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  1. #1
    Join Date
    May 2004
    Location
    Frederick, MD
    Posts
    949
    I have been given the task of upgrading/updating our current flat rate manual. The manual was done in house, and I'm not sure how they figured job time. I think they got together and decided among themselves how long a job should take. I need to know if there is a guide for job time. I thought there was a national average done as far as how long each task should take by an "average" tech. I am ok as far as the "hourly" rate and mark up on parts. Thanks for your help.

  2. #2
    Join Date
    Mar 2004
    Location
    NJ
    Posts
    1,214
    Pricing is not discussed on here.
    thehumid1-------I live in NJ, a state where it's free to come in but you have to pay to leave!

  3. #3
    Join Date
    Feb 2002
    Posts
    5,773
    Originally posted by gregp
    I have been given the task of upgrading/updating our current flat rate manual. The manual was done in house, and I'm not sure how they figured job time. I think they got together and decided among themselves how long a job should take. I need to know if there is a guide for job time. I thought there was a national average done as far as how long each task should take by an "average" tech. I am ok as far as the "hourly" rate and mark up on parts. Thanks for your help.
    This is a topic that would be covered in the "Site Supporter" section.

    Sign up.

    Flat rate is the only way to go.


  4. #4
    Join Date
    May 2004
    Location
    Frederick, MD
    Posts
    949

    job time

    I wasnt asking about pricing or what to charge, I want to know if there is a list for jobs/tasks in our related field, and how much time is figured for those jobs. For example, what is the time allotment for replacing a blower motor.

  5. #5
    Join Date
    Mar 2002
    Location
    Richmond, Virginia
    Posts
    4,264
    It is typically included with the FR package. They can be adjusted to suit. I've been using Flat Rate Plus for several years. The average times were already included. They just needed to be adjusted on some repairs.
    There is nothing more frightful than ignorance in action....Mark Twain

  6. #6
    Join Date
    May 2004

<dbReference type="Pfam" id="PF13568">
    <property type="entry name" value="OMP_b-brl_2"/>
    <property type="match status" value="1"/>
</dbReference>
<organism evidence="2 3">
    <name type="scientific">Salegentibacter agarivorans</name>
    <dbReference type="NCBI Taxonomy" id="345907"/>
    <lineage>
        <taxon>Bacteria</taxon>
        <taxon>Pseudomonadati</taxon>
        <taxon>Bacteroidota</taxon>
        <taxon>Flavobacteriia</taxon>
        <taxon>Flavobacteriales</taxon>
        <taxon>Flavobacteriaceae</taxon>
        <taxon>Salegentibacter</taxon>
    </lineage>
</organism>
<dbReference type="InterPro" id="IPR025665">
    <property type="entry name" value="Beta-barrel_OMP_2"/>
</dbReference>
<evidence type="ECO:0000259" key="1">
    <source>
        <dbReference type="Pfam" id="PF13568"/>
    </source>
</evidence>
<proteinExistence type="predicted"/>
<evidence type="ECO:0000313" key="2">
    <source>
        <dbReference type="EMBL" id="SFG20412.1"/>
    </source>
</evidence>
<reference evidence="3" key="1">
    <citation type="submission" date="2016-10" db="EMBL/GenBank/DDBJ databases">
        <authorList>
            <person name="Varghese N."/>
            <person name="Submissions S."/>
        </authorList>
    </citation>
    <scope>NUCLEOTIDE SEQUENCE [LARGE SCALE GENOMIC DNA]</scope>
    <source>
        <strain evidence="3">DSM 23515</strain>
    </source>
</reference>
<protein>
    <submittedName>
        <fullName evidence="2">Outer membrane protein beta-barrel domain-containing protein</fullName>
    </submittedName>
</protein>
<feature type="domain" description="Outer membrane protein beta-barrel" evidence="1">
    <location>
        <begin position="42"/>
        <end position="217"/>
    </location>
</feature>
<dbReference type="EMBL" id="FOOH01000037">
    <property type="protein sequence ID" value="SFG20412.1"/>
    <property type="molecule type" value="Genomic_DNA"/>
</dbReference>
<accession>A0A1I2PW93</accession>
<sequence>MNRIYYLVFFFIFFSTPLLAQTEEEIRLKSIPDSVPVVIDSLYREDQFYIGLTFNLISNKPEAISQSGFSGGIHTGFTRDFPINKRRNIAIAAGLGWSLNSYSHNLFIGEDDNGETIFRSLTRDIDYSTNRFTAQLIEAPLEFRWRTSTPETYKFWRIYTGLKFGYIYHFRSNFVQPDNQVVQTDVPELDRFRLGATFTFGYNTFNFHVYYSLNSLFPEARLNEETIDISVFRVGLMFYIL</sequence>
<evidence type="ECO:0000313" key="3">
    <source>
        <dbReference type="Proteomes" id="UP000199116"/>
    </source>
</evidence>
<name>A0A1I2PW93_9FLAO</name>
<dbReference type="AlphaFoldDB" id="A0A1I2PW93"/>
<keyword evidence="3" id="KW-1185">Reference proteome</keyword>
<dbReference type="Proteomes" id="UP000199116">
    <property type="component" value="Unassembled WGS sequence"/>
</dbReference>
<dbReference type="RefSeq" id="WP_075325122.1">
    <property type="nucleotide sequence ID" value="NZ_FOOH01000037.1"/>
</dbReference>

Location
    Frederick, MD
    Posts
    949

    flat rate

    Thank you for your response. When I had my own business, I used Callahan/Roach. I am working for a Co. that put their own flat rate manual together "seat of the pants", basically asking the senior service techs how long they thought a particular job should take. I want to do it a different (and hopefully better) way using national average. I still have my old books, I guess I could refer back to those. I doubt if the job time has changed that much in a few years. And yes, flat rate RULES!!!

  7. #7
    Join Date
    Jun 2001
    Location
    Michigan
    Posts
    12,077
    I made my own too. With a twist in it. I looked at a lot of different FR programs and the one thing that bugged me about them all was the allotted time for repair. The thing that bugged me more specifically was this notion from all of them that, on most repairs you win, cause your tech will get it done faster than the time alotted. Some you'll lose on because maybe the tech got screwed up, maybe it was longer, you know just anything. Not only that, but to me, I know good fantastic mechanics, but there not fast. Me being one of them. I like to be slow. And I will never be rushed ever. Whenever I asked the question to the software companies or to guys on here about the losing part, the best answer I got was, you don't lose very much and you take the good with the bad. Well I am stubborn and don't want to lose on nothing.

    I devised mine in such a way that the tech on site makes the decision on how long it will take for him to complete the repair. I use a pricing matrix from a FR package but do not list every conceiveable part. I just have the tech know the cost and then mark it up, taxes included. Our labor rate which has become generous. He actually prices the job right there, and gives customer a flat rate repair price. It does take a little longer, but I don't lose, the tech don't lose. It also provides for exceptional flexibility that a flat rate package sometimes constrains you with. And thus we accomplish the number one priority, which is giving the customer one price and not this Time and Material Arguement.